NBA.com: Bogut named East Player of the Week
The title says it all...congrats, Drew.
Bogut led Milwaukee to a 3-0 week, which included wins over the Celtics and Jazz. Bogut led the league in blocks (3.67) and was second in rebounding (13.7), while scoring 19.3 points per contest. With a point-rebound double-double in each game, Bogut now has 32 double-doubles on the season, placing him eighth in the NBA.
BrewHoop: The Big Picture for Our Small Town Team
Mitchell with a great post on what all this short-term success may or may not mean for the long term. As I was reading it I couldn't help but think that it really captures not just the depressing recent history of the franchise, but also our mindset as long-suffering fans of the Bucks.
FanPosts: The Bucks and Losing the FTA Battle
Lots of great discussion over in the FanPosts (see right sidebar). Among them, TheJay offers an update on the Bucks' free throw line disparity, where things have improved a bit since an utterly terrible start to the season. Check it out.
The Score: Is Jennings really that terrible at shooting?
Scott Carefoot does some digging on Brandon Jennings' shooting numbers.
Luckily, there’s a stat that does take the extra value of three-point makes into consideration: Effective Field Goal Percentage (eFG%). eFG% is calculated through the formula (FGM + 0.5 * 3PM) / FGA so that three-pointers get the credit they deserve. Jennings’ eFG% on the season is .423. That’s still pretty bad, but it’s actually not even the worst in the NBA among players with over 900 FGAs. That dishonour goes to Pistons guard Rodney Stuckey, who has a .412 eFG% on 980 FGAs. Stuckey’s FG% of .406 makes him appear to be a better shooter to a casual observer, but he’s only 11-for-56 (19.6 percent) from three-point range this season, so he’s actually a worse shooter overall.
Jennings' epically bad shooting might also be stabilizing a bit. After making fewer than 37% of his shots in nine straight games, Jennings has made 43% or better in four straight. Moderation probably has a lot to do with it--after suggesting he might stop shooting altogether a couple weeks ago, Brandon's averaged only 11.3 fga over the last four, compared to 15.2 fga over the entire season. While Jennings' shooting volume usually doesn't bother me as much as it probably should ("he's learning!" is what I usually try to tell myself), there's certainly no need for fadeaway jumpers from just inside the three point line. Of course, Jennings is also difficult to judge because he seems to be above average at making tough shots; I don't have statistical validation for that, but I'd guess most people who've seen a lot of him would agree. The problem is that tough shots, even if you're relatively good at them, still aren't good shots. And taking a lot of them only compounds the issue.
Shooting less also hasn't hurt his scoring over the past week, as he's averaged 17.3 ppg thanks to red hot shooting from deep (10/18 threes) and more trips to the line (17/19 ft). He won't shoot 56% from deep over the long haul (we knew that back in November, too) but in the big picture this is still progress: a choosier, higher-efficiency player who continues to keep the ball moving and keep teammates involved. For a 20-year old, that's a very good thing.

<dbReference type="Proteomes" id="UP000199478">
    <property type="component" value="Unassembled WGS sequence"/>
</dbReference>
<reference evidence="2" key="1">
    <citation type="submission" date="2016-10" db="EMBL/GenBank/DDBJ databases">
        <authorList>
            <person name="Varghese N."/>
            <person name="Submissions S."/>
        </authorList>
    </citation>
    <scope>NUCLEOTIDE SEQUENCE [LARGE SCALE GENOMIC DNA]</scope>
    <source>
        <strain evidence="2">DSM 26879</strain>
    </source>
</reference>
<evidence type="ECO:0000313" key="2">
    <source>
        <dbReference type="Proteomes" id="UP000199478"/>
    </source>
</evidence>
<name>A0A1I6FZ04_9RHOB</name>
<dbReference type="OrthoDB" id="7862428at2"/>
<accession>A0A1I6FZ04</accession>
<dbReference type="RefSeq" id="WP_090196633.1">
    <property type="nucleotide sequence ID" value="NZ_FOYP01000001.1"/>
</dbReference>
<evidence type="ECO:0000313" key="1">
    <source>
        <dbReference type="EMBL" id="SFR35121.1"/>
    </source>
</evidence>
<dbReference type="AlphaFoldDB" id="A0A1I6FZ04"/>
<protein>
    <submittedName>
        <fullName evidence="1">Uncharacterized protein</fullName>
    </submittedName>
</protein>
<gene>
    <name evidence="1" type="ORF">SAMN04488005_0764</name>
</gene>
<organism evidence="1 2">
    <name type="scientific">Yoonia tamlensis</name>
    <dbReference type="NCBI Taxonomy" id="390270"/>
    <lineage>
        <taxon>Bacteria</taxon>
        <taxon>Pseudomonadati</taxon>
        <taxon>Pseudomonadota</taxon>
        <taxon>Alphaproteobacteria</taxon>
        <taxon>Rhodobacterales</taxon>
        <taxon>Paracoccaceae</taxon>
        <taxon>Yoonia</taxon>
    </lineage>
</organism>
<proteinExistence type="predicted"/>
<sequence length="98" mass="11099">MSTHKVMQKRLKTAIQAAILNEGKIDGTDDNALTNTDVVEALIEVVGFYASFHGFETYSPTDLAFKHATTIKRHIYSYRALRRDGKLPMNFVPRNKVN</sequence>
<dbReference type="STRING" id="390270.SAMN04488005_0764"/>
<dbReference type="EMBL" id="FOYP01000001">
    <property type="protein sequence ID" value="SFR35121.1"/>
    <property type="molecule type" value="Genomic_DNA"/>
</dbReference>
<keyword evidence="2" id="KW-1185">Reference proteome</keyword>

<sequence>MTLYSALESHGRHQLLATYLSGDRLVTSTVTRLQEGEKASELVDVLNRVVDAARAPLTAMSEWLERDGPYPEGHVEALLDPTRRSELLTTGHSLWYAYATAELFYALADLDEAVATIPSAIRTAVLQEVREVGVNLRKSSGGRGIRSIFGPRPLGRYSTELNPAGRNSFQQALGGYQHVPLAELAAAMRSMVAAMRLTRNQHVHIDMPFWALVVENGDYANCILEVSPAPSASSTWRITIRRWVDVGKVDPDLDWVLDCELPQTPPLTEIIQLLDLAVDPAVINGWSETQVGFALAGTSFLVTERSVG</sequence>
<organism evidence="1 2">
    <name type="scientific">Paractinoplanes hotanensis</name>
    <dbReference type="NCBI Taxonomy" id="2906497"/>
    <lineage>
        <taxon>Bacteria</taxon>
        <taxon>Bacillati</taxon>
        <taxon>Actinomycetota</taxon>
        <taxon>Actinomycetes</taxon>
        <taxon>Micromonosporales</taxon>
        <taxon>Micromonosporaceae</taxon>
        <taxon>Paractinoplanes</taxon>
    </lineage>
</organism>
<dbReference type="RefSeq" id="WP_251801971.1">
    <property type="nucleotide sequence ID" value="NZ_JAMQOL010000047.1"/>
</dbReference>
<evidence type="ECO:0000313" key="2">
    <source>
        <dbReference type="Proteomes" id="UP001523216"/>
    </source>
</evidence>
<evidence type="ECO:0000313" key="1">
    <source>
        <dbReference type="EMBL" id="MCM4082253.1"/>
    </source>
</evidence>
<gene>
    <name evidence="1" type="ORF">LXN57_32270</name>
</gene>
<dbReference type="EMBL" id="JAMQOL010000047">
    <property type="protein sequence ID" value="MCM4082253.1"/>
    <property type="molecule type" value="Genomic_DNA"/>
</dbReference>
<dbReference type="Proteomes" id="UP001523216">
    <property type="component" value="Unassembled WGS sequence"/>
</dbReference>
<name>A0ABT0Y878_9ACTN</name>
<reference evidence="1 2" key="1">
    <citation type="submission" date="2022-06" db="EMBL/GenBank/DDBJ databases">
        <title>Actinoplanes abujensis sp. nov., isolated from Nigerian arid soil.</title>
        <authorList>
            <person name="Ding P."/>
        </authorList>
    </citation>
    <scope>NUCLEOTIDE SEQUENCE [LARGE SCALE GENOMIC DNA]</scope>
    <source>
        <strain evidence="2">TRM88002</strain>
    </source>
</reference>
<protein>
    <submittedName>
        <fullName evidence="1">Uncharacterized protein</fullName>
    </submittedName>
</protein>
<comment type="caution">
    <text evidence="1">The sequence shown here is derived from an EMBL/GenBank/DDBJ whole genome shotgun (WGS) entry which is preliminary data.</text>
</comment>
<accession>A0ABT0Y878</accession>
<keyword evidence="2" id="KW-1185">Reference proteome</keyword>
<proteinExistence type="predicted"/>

Courtside Analyst: How did the Bucks get so good so fast?
Ty with some great points about the Bucks' remarkable turnaround.
Gadzuric, Elson, Meeks, Redd, Warrick, and Bell combined to provide a Win Contribution of -0.377 (and that understates their collective damage because as their percentage of playing time dwindles so does their negative win contribution). Now all of them, in one way or another, are essentially finished as Milwaukee Bucks. That has had a tremendous positive subtraction effect. Now the worst win contributor in the rotation is Kurt Thomas, and for a backup center his negative contribution isn’t all that bad.
NBA Playbook: Dissecting Bogut's late dunk against Indiana
Sebastian Pruiti breaks down the Bucks' late-game Jennings-to-Bogut dunk on the baseline. What makes this so useful to look at is that the Bucks have been running this play to great effect all season--I'd guess they try it at least a few times every game and it seems like Bogut gets one or two cheap buckets every night this way. It seems that this play normally comes out of a timeout or early in each half, so to see it work in a late game situation was especially cool. I think the most interesting thing is what Sebastian notes here:
As Jennings fires the pass in there, Bogut actually stops his cut, and this is a pretty crafty move by the big man. Bogut doesn’t meet the basketball (like most players are taught), and he lets the ball get to him. Bogut doesn’t meet the basketball because he is already in terrific position to make the catch (right under the basket). If he meets the ball on the block (as he finishes his cut), he would have given the defenders a chance to catch up.
You see every team use these kinds of plays to set up deep post position for their big man as they come across the paint, but it's interesting how the Bucks also run Bogut more towards the baseline, giving Jennings the option of throwing a more classic backdoor pass.